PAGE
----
METHODS Our systematic review and meta-analysis was conducted in accordance with the published guideline for Systematic Reviews of Diagnostic Test Accuracy.16,17 Search strategy and selection criteria We searched three electronic databases (MEDLINE, EMBASE and the Cochrane database) using broad search terms, ‘procalcitonin’, ‘tuberculosis’ and ‘TB’, for studies published up to August 2013. We searched the bibliographies of primary studies and review articles and contacted authors for additional data. MEDLINE was searched using MeSH terms and free text. The same strategy with Emtree tools was used to search the EMBASE database. We did not set any time or language restrictions for these searches. Initial eligibility was determined independently by two reviewers. Discrepancies between the reviewers were resolved by consensus between the third and fourth co-authors. Eligible studies The titles and abstracts of the studies were screened in the first round, and potentially relevant articles were retrieved for full-text review in the second round. Eligible studies were primary studies that assessed the diagnostic accuracy of PCT alone or compared with other tests, with regard to discrimination between pulmonary TB and bacterial pneumonia or other lower respiratory tract infections. For inclusion, studies were required to have a study population of adult patients. We excluded case reports, case series, review articles, editorials and clinical guidelines. Our review was focused on adult populations; studies among children were excluded. Two authors independently assessed all titles and abstracts to determine whether the inclusion criteria were satisfied. Full-text articles were retrieved if any of the reviewers considered the abstract suitable. The study inclusion and exclusion process is summarised in Figure 1. Information about the publication (title, authors, journal), study population, comparison group (bacterial pneumonia), study design (crosssectional or cohort) and prespecified covariates, such as the cut-off value, was collected, as were descriptions of reference and index tests and data for 232 contingency tables. Quality assessment The methodological quality of the selected studies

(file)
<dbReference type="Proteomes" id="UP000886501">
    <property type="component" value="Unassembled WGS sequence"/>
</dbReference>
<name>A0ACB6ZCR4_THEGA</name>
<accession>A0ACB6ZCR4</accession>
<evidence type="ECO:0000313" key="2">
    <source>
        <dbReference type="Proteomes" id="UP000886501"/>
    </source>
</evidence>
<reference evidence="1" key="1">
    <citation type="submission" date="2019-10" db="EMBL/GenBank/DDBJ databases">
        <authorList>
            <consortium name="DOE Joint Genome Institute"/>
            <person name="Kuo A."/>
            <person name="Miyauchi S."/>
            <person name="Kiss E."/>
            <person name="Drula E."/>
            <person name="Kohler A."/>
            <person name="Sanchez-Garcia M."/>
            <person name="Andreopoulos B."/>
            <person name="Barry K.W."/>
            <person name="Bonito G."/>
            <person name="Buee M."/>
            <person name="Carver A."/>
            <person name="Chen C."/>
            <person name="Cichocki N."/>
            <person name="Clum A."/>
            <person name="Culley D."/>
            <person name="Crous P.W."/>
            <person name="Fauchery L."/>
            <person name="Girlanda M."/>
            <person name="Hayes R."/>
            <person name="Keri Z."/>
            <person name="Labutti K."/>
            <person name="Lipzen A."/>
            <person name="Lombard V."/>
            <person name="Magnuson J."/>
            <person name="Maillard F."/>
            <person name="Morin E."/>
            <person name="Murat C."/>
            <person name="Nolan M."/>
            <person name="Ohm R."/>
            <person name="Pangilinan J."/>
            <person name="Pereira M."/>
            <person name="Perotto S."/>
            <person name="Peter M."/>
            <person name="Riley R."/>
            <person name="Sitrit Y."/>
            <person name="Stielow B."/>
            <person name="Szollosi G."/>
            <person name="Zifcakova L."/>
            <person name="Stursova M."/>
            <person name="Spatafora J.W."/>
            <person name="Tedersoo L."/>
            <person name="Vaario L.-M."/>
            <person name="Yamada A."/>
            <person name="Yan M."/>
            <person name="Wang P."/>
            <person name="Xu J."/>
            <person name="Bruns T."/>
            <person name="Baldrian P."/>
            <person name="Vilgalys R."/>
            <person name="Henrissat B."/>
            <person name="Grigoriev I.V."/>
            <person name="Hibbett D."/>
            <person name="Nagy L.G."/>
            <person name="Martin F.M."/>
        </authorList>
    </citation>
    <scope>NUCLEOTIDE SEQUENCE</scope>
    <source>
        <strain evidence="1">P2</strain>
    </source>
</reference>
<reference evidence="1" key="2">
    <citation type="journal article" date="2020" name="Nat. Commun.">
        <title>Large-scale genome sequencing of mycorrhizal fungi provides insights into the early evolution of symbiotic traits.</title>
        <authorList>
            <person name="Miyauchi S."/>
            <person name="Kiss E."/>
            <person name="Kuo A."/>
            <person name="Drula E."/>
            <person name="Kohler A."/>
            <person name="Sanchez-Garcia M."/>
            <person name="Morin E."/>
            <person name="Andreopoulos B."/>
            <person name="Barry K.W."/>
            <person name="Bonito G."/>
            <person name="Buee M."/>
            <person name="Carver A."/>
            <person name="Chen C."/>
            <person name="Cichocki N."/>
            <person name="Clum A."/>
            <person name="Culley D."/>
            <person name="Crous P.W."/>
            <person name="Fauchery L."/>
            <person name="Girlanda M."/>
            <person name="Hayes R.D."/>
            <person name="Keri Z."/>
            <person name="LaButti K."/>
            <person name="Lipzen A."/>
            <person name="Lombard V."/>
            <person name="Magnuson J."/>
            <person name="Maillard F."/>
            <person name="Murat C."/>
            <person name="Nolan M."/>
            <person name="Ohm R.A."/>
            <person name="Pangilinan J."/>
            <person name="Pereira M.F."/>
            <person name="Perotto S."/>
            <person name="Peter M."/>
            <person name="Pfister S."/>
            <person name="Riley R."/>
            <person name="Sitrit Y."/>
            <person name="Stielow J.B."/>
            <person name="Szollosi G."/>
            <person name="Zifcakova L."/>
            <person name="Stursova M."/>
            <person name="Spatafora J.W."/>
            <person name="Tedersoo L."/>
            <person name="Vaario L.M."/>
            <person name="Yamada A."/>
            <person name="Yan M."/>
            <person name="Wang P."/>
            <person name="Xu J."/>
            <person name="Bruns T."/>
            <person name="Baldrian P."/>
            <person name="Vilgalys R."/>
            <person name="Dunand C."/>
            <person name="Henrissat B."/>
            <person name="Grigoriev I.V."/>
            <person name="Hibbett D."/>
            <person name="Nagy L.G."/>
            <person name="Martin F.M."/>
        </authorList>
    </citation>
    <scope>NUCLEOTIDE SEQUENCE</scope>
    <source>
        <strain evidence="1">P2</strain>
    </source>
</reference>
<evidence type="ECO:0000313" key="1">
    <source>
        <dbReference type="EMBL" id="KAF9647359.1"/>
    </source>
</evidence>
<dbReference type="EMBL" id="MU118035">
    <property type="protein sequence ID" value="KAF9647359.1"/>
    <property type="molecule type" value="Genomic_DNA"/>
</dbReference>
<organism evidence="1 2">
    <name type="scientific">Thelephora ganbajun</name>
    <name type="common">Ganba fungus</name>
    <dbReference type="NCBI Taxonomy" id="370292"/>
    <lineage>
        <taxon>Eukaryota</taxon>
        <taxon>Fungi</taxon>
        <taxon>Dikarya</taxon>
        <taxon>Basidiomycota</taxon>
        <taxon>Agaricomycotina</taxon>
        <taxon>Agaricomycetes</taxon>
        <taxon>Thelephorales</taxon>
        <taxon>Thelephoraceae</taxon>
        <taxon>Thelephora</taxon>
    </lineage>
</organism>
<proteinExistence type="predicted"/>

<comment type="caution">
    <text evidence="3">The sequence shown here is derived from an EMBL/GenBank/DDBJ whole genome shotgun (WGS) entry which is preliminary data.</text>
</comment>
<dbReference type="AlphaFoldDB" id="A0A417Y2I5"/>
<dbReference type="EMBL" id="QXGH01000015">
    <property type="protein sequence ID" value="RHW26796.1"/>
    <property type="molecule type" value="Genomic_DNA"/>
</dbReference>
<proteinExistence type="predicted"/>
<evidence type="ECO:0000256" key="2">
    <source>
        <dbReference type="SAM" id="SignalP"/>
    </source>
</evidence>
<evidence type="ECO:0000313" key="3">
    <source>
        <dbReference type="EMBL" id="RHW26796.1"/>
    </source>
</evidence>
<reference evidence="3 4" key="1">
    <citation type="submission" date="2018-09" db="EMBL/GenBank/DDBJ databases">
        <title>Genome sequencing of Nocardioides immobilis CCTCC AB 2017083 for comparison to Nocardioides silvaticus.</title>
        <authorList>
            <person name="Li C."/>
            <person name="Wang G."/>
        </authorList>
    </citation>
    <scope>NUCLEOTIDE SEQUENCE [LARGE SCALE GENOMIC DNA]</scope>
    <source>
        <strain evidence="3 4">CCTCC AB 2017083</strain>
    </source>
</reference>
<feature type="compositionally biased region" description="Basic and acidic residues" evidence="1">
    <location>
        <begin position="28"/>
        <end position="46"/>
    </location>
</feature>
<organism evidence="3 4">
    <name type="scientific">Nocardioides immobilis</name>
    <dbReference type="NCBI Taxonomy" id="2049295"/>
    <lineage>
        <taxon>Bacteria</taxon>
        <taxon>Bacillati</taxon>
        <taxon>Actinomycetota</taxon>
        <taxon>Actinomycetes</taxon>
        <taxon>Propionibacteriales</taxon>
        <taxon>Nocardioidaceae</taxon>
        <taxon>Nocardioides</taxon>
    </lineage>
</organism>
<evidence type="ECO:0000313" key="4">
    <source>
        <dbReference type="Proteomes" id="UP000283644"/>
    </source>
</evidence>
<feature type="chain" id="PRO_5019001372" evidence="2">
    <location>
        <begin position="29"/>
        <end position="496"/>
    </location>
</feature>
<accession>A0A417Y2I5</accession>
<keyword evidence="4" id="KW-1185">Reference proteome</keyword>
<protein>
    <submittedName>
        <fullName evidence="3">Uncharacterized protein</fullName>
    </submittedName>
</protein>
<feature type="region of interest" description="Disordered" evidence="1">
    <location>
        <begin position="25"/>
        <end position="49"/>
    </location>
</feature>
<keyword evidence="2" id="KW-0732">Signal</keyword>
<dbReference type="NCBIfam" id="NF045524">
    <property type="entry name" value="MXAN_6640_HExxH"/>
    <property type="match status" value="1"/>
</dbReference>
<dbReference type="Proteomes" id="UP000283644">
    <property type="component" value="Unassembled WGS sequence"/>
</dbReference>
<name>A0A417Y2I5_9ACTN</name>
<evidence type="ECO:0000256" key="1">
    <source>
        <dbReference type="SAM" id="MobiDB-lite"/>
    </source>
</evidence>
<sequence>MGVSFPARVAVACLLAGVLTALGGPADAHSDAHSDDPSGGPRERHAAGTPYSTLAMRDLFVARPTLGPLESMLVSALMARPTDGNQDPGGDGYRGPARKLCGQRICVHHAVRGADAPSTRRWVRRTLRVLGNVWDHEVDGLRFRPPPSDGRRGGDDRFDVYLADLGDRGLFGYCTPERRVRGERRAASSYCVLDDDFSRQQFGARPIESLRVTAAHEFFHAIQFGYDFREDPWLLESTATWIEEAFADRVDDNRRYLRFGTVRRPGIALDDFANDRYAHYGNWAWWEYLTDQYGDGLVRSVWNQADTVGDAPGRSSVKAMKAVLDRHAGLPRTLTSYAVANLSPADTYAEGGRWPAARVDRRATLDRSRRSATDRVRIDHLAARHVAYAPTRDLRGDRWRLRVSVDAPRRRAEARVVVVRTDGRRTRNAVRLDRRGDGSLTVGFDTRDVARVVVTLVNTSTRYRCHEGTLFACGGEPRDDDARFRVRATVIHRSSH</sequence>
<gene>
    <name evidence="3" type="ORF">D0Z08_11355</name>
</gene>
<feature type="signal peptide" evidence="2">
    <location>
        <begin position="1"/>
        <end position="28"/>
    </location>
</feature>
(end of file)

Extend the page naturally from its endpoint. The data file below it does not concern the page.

Figure 1

Flow chart of study identification and inclusion.

was evaluated independently by two reviewers with a validated tool for the assessment of the quality of diagnostic accuracy studies (Quality Assessment of Diagnostic Accuracy Studies [QUADAS]).18 Discrepancies were resolved by consensus between the third and fourth co-authors. Data generation and analysis We calculated the pooled sensitivity, specificity and likelihood ratio, as well as the diagnostic odds ratio for the included studies. As simple pooling by weighted summary of sensitivity and specificity is only valid if all primary studies report test performance using the same threshold,16 we performed a random-effects bivariate regression analysis to calculate summary estimates of sensitivity and specificity and their 95% confidence intervals (CIs).19 Summary likelihood ratios (LRs) were calculated from pooled sensitivity and specificity data. Hierarchical summary receiver-operating characteristic curves (HSROCs) were also generated with the parameters of the HSROC model, taking into account the threshold heterogeneity of PCT tests in the included studies.20 Confidence regions for the summary points and the prediction region in which 95% of future studies are predicted to lie were plotted. To deal with values of zero in 232 contingency tables, we performed continuity correction by adding ½ to each cell, thereby reducing the small study bias. Diagnostic accuracy studies are expected to show considerable heterogeneity. To formally quantify the extent of between-study variation (i.e., heterogeneity), we calculated the inconsistency index, I2, which de-


The International Journal of Tuberculosis and Lung Disease

scribes the variation of effect estimate that is attributable to heterogeneity across studies.21 We prespecified several additional analyses to examine the potential effects of different methodological quality factors, adjust for covariates and assess the robustness of our results. We also used Galbraith plots to explore sources of heterogeneity.22 Statistical analyses were conducted using Stata 11.0 (Stata Corp, College Station, TX, USA). All statistical tests were two-tailed, and statistical significance was defined as P , 0.05.

RESULTS A total of 2390 studies (excluding duplicates) were identified using the search strategy outlined above (Figure 1). After the first round of title screening and abstracts, 2366 ineligible studies were excluded; 24 potentially relevant studies were retrieved for full text evaluation, of which a further 15 were excluded for varying reasons, leaving 9 that met the inclusion criteria. The nine eligible studies included 951 episodes of suspected TB, with 426 (44.8%) confirmed TB episodes. Table 1 presents a summary of the characteristics of the included studies and patients. The number of TB patients in each study ranged from 18 to 102, and the mean/median ages ranged from 23.1 to 69.3 years. Most studies used both Ziehl-Neelsen stain positivity of sputum or bronchial lavage fluid and growth of TB culture of sputum or pleural fluid as